TV Measurement Is A Chaotic Mess; First Price Auctions Comes With Risks

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Gold Mine Of Information

People are watching more television, but less measurably. “We know the audience is there,” GroupM US managing director Ed Gaffney tells Mike Shields for a Business Insider on the chaotic state of TV measurement. “TV is not dying, it’s evolving. And we really want to evolve with it. … The problem is, everybody has their own data and nobody shares.” For its Olympics advertisers, NBC is building on the standard Nielsen fare with data from Adobe, FreeWheel and Oracle-owned Moat. And other networks will be paying close attention. “We are still measuring at the speed of the horse and buggy,” says Discovery Networks CEO Jean-Briac Perrette. “The Olympics are probably the best laboratory for multi-screen usage. So we cannot just sit by. We’re not going to keep waiting for third parties to get this together.” More.

At First Glance

Publishers are the short-term winners from the shift to first-price auctions, since they’re paid the highest bid price. “Over time, however, the forces of auction dynamics come into play,” Kerry Bianchi, CEO of Visto (née Collective), writes at MediaPost. Bidding on different models across open exchanges could confuse or frustrate advertisers, at a time when it’s all too easy to consolidate spend with walled gardens. Buyers may drastically reduce bid prices to “test price elasticity.” More.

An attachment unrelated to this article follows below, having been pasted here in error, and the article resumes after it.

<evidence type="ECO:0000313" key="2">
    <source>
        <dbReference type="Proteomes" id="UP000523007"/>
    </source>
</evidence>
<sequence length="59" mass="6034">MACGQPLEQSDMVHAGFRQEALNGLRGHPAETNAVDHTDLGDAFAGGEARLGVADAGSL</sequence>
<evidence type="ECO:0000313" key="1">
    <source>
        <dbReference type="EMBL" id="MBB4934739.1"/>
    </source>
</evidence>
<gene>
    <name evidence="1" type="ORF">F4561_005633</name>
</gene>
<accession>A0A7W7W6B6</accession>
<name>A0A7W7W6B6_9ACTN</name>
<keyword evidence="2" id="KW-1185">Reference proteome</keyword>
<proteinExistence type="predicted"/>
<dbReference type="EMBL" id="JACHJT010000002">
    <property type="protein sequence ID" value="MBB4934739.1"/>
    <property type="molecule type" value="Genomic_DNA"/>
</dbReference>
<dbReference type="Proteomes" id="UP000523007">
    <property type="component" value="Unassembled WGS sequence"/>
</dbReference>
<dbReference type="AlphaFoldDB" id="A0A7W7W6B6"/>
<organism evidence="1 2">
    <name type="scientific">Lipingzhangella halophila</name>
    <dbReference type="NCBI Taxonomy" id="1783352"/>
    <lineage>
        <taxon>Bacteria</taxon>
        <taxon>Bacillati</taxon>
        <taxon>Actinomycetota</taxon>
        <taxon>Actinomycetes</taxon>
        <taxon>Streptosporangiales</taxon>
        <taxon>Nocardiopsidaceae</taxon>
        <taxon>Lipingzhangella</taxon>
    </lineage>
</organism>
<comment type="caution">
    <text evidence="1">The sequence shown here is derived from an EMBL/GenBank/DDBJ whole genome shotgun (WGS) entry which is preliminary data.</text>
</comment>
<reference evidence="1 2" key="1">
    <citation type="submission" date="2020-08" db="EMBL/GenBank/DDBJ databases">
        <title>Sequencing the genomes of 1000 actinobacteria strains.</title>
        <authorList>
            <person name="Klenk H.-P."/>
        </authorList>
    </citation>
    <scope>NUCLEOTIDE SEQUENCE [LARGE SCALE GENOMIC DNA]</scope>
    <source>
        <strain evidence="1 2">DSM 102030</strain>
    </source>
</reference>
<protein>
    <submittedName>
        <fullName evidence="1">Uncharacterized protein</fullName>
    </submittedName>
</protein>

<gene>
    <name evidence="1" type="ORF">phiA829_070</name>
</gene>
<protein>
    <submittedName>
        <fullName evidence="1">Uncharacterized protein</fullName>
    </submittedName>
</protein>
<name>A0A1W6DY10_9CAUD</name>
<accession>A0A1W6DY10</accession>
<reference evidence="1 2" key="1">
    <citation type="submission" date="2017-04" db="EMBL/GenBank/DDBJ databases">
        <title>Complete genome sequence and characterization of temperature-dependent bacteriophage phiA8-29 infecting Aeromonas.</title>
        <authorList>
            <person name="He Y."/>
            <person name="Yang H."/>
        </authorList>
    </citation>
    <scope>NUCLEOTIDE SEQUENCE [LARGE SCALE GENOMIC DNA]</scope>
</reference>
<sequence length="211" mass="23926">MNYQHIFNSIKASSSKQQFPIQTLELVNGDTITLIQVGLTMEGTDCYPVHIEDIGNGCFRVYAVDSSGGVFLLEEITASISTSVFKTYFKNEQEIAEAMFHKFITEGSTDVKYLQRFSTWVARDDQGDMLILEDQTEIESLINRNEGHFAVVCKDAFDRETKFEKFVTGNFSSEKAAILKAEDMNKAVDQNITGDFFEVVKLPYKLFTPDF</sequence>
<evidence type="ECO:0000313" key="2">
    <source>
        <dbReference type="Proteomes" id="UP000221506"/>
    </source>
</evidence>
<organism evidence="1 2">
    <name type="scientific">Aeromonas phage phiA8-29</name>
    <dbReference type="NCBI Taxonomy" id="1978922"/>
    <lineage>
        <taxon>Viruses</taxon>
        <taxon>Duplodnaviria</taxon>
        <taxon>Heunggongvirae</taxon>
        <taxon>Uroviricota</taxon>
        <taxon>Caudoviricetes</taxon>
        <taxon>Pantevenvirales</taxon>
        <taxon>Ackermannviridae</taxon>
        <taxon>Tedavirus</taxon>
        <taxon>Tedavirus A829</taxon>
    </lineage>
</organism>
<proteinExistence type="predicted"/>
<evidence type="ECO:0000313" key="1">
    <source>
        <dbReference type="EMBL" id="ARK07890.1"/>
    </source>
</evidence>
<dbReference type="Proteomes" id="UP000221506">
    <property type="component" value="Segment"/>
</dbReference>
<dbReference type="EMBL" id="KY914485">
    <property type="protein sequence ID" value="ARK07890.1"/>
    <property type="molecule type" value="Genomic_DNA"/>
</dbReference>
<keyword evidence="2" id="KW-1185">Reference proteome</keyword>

Garbage Out

Lotame purged 10% of its third-party data exchange after discovering 400 million profiles were bots and fraudulent accounts. Lotame, one of the largest data exchanges on the market, has been helped by bot fraud detection startup Distil Networks. GDPR and the increased ability to attribute real-world campaign value are pressuring ad tech companies to jettison the junk. “First and foremost, advertisers need to trust the quality of the data and then look at the scale,” said Michelle Mirshak, VP of data architecture and platforms at Spark Foundry. “Scale with a disregard for quality and transparency is not acceptable.” More at Adweek.


Facebook patented a method to segment users based on socioeconomic class. It’s an algorithm that factors in home ownership status, education, mobile and desktop device usage and data from the social platform to bracket people into three income tiers. Read the patent. Facebook came under heat last year for enabling illegal race-based targeting practices for housing and employment notices. And while socioeconomic segmentation isn’t technically illegal, Facebook’s inexact way of bucketing users could raise eyebrows. More at Engadget.

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